The Video Game Critic's Console Reviews
Atari 7800 (1986-1991)

Manufacturer: Atari
Format: Cartridge
Controller ports: 2
Save Capability: None
Number of Games: Over 75
Video Output: RF
Original Price: $140
system
This ill-fated system was originally developed by Atari in 1984, but at that time Atari's incompetent management was intent on concentrating on the home computer market. As a result, the 7800 rotted on a shelf until 1986. Sensing a revitalized home video game market about two years too late, the Atari 7800 was released to a tepid reception. With no perceivable innovation and a library of old games, even Atari-themed magazines questioned the system's timing and viability. Its main selling point was backward compatibility with the Atari 2600 - not very appealing to hardcore gamers of the time. In terms of technology, the 7800 was actually a small step down from its predecessor, the Atari 5200.

Console design: C+. Constructed of black plastic with silver trim, the 7800 has a sleek, streamlined look that resembles a miniature 5200. The front of the unit has three buttons: power, pause, and reset. There's also a red power light, two controller ports, and a pair of difficulty switches. Note that although the 5200 featured a pause button on the controllers, the 7800 moved this function to the console itself. The poorly situated difficulty switches are well hidden under the front, and making it hard to determine their current settings. Another issue is the narrow cartridge port, which can't even accommodate several third-party 2600 cartridges.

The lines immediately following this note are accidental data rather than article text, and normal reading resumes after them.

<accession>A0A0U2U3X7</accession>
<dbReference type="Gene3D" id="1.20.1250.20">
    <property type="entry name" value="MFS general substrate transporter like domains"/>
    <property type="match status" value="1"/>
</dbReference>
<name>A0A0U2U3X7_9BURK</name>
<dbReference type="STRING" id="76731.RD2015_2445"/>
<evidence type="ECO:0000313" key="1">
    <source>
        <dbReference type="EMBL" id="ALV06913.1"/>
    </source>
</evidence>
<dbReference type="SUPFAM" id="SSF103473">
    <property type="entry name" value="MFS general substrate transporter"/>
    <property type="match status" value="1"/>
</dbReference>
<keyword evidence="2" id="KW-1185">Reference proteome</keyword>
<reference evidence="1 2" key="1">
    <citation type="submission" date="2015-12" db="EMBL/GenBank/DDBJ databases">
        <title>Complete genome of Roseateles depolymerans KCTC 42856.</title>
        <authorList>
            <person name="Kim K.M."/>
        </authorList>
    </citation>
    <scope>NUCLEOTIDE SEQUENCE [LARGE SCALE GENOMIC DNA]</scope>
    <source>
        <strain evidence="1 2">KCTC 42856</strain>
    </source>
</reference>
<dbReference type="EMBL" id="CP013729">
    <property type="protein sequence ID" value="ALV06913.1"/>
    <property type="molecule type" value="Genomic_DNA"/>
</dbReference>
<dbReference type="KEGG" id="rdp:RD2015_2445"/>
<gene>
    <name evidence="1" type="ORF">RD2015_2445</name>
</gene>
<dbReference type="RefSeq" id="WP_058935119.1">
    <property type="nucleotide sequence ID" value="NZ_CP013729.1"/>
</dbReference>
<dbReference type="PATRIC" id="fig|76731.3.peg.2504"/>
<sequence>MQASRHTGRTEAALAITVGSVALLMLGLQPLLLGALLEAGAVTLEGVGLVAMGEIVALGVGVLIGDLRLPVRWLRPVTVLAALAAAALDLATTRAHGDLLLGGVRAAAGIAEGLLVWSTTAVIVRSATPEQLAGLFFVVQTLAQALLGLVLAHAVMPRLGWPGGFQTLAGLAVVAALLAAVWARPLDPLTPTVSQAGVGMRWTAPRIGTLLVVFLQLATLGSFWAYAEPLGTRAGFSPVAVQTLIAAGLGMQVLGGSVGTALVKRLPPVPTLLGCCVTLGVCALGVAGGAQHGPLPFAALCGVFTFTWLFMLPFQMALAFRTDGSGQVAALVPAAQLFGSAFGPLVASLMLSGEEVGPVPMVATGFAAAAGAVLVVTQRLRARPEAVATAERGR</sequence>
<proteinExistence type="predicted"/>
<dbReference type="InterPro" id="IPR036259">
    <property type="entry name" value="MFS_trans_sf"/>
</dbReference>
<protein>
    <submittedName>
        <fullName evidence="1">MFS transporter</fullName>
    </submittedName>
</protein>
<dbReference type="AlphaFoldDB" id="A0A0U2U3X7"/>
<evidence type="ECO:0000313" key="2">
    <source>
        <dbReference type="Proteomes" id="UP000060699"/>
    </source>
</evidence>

Console durability: A. Lightweight and solid state, the 7800 tends to age well and does not break easily.

controller Controllers: D. The standard 7800 controller feature a knob joystick and one large orange button on each side. Atari historians may recognize the design as one originally proposed as a special controller for the 2600. The joystick is tight and auto-centering, unlike the ill-fated 5200 controller. Unfortunately, it still has the uncomfortable, 5200-inspired shape, and playing any button-tapping game for an extended period of time can be a painful experience. Fortunately, the 7800 supports Atari 2600 joysticks, and most 7800 games work fine with them despite the single button limitation.

game Media: B-. 7800 cartridges are of the exact same size and shape as those for the 2600. Unfortunately, in a move to minimize expenses, the labels are printed gray and black, making all the 7800 cartridges look pretty much the same - boring!

Packaging: B. Atari 7800 games were packaged in the same style of boxes as the Atari 2600 and 5200. Silver in color, the boxes feature red lettering on the sides and colorful, stylized artwork on the front.

Games: D. The 7800 library is loaded with rehashes of old standbys like Galaga, Asteroids, Pole Position, and Ms. Pac-Man. Compared to the innovative titles coming from Nintendo, Atari's lineup looked tired. On a positive note, the 7800 did offer some definitive versions of several old classics, including outstanding two-player simultaneous versions of Centipede and Asteroids.

pole position 2 Graphics: C-. Compared to the NES, the 7800 graphics look less sharp and the colors not nearly as vibrant. Then again, few of its games truly pushed the system's graphic capabilities.

Audio: D. The 7800's sound capabilities are meager at best, probably comparable to the Atari 2600. The 5200 was far better in terms of audio.

Collectability: C. The Atari 7800 isn't the most exciting system to collect for, but most of its games are cheap and readily available - some even brand new. In addition, it's feasible to collect practically the entire system library. The fact that it plays 2600 games won't matter to most collectors who probably already own one or more 2600 consoles.

Innovations: First system to be backward compatible.

Pros and Cons:
+ Backward compatible with Atari 2600 games and controllers
+ Some nice arcade conversions
- Uninspired game library
- Mediocre graphics and sound
- Poorly designed controller

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